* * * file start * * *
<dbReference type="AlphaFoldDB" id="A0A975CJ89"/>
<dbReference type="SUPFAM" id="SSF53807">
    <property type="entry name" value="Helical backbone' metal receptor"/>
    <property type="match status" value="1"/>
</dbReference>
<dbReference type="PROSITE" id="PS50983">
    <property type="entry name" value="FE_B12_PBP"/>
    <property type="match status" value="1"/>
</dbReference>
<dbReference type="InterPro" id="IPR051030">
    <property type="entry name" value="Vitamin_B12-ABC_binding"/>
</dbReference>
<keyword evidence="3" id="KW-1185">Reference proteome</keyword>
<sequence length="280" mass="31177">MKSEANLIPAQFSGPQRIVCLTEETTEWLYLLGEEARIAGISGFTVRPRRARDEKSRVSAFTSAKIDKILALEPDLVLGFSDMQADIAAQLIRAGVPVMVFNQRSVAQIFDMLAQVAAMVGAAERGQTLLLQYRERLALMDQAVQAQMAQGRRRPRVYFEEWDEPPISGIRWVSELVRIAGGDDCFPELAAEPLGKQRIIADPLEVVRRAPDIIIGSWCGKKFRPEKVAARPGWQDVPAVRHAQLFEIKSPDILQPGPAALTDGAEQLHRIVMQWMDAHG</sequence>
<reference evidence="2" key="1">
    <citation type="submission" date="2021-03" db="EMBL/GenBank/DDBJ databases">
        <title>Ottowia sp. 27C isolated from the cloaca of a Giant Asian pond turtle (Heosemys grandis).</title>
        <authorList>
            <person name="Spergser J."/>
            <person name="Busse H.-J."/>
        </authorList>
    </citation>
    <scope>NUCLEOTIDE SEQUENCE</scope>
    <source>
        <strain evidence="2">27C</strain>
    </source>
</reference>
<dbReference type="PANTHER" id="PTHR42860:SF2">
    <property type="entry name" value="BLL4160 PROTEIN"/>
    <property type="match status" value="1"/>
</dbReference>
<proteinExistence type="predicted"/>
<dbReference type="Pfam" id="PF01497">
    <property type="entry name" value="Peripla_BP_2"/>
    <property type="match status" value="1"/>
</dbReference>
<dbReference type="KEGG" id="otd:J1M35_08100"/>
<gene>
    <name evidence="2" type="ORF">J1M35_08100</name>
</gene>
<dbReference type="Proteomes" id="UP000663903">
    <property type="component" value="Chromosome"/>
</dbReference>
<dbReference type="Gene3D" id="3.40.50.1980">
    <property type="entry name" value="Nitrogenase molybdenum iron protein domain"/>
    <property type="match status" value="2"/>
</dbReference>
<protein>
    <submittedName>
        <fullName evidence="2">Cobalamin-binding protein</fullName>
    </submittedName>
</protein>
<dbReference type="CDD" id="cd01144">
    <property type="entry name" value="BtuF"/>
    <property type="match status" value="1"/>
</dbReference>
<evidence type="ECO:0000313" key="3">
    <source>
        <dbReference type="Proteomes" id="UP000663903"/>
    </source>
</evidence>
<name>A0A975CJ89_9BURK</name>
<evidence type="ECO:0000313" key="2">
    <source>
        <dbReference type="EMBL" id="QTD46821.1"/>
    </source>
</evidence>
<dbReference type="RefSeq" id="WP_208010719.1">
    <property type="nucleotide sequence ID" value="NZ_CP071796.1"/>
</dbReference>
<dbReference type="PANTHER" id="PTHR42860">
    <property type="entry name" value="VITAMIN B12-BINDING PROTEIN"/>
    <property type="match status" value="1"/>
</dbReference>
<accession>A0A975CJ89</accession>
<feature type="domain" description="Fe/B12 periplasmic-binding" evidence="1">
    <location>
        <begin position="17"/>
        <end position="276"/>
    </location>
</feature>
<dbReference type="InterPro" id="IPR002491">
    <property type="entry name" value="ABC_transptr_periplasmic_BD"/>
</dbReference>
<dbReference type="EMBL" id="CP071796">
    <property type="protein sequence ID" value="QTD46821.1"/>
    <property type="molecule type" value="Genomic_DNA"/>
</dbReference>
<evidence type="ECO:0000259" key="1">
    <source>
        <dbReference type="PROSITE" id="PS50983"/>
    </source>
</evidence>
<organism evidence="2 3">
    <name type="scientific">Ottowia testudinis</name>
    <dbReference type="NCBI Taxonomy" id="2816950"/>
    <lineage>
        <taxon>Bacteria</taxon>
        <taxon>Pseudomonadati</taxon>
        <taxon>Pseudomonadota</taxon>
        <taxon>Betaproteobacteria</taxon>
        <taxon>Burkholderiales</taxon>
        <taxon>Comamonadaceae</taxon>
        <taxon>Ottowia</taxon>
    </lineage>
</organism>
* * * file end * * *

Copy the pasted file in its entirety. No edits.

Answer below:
<dbReference type="AlphaFoldDB" id="A0A975CJ89"/>
<dbReference type="SUPFAM" id="SSF53807">
    <property type="entry name" value="Helical backbone' metal receptor"/>
    <property type="match status" value="1"/>
</dbReference>
<dbReference type="PROSITE" id="PS50983">
    <property type="entry name" value="FE_B12_PBP"/>
    <property type="match status" value="1"/>
</dbReference>
<dbReference type="InterPro" id="IPR051030">
    <property type="entry name" value="Vitamin_B12-ABC_binding"/>
</dbReference>
<keyword evidence="3" id="KW-1185">Reference proteome</keyword>
<sequence length="280" mass="31177">MKSEANLIPAQFSGPQRIVCLTEETTEWLYLLGEEARIAGISGFTVRPRRARDEKSRVSAFTSAKIDKILALEPDLVLGFSDMQADIAAQLIRAGVPVMVFNQRSVAQIFDMLAQVAAMVGAAERGQTLLLQYRERLALMDQAVQAQMAQGRRRPRVYFEEWDEPPISGIRWVSELVRIAGGDDCFPELAAEPLGKQRIIADPLEVVRRAPDIIIGSWCGKKFRPEKVAARPGWQDVPAVRHAQLFEIKSPDILQPGPAALTDGAEQLHRIVMQWMDAHG</sequence>
<reference evidence="2" key="1">
    <citation type="submission" date="2021-03" db="EMBL/GenBank/DDBJ databases">
        <title>Ottowia sp. 27C isolated from the cloaca of a Giant Asian pond turtle (Heosemys grandis).</title>
        <authorList>
            <person name="Spergser J."/>
            <person name="Busse H.-J."/>
        </authorList>
    </citation>
    <scope>NUCLEOTIDE SEQUENCE</scope>
    <source>
        <strain evidence="2">27C</strain>
    </source>
</reference>
<dbReference type="PANTHER" id="PTHR42860:SF2">
    <property type="entry name" value="BLL4160 PROTEIN"/>
    <property type="match status" value="1"/>
</dbReference>
<proteinExistence type="predicted"/>
<dbReference type="Pfam" id="PF01497">
    <property type="entry name" value="Peripla_BP_2"/>
    <property type="match status" value="1"/>
</dbReference>
<dbReference type="KEGG" id="otd:J1M35_08100"/>
<gene>
    <name evidence="2" type="ORF">J1M35_08100</name>
</gene>
<dbReference type="Proteomes" id="UP000663903">
    <property type="component" value="Chromosome"/>
</dbReference>
<dbReference type="Gene3D" id="3.40.50.1980">
    <property type="entry name" value="Nitrogenase molybdenum iron protein domain"/>
    <property type="match status" value="2"/>
</dbReference>
<protein>
    <submittedName>
        <fullName evidence="2">Cobalamin-binding protein</fullName>
    </submittedName>
</protein>
<dbReference type="CDD" id="cd01144">
    <property type="entry name" value="BtuF"/>
    <property type="match status" value="1"/>
</dbReference>
<evidence type="ECO:0000313" key="3">
    <source>
        <dbReference type="Proteomes" id="UP000663903"/>
    </source>
</evidence>
<name>A0A975CJ89_9BURK</name>
<evidence type="ECO:0000313" key="2">
    <source>
        <dbReference type="EMBL" id="QTD46821.1"/>
    </source>
</evidence>
<dbReference type="RefSeq" id="WP_208010719.1">
    <property type="nucleotide sequence ID" value="NZ_CP071796.1"/>
</dbReference>
<dbReference type="PANTHER" id="PTHR42860">
    <property type="entry name" value="VITAMIN B12-BINDING PROTEIN"/>
    <property type="match status" value="1"/>
</dbReference>
<accession>A0A975CJ89</accession>
<feature type="domain" description="Fe/B12 periplasmic-binding" evidence="1">
    <location>
        <begin position="17"/>
        <end position="276"/>
    </location>
</feature>
<dbReference type="InterPro" id="IPR002491">
    <property type="entry name" value="ABC_transptr_periplasmic_BD"/>
</dbReference>
<dbReference type="EMBL" id="CP071796">
    <property type="protein sequence ID" value="QTD46821.1"/>
    <property type="molecule type" value="Genomic_DNA"/>
</dbReference>
<evidence type="ECO:0000259" key="1">
    <source>
        <dbReference type="PROSITE" id="PS50983"/>
    </source>
</evidence>
<organism evidence="2 3">
    <name type="scientific">Ottowia testudinis</name>
    <dbReference type="NCBI Taxonomy" id="2816950"/>
    <lineage>
        <taxon>Bacteria</taxon>
        <taxon>Pseudomonadati</taxon>
        <taxon>Pseudomonadota</taxon>
        <taxon>Betaproteobacteria</taxon>
        <taxon>Burkholderiales</taxon>
        <taxon>Comamonadaceae</taxon>
        <taxon>Ottowia</taxon>
    </lineage>
</organism>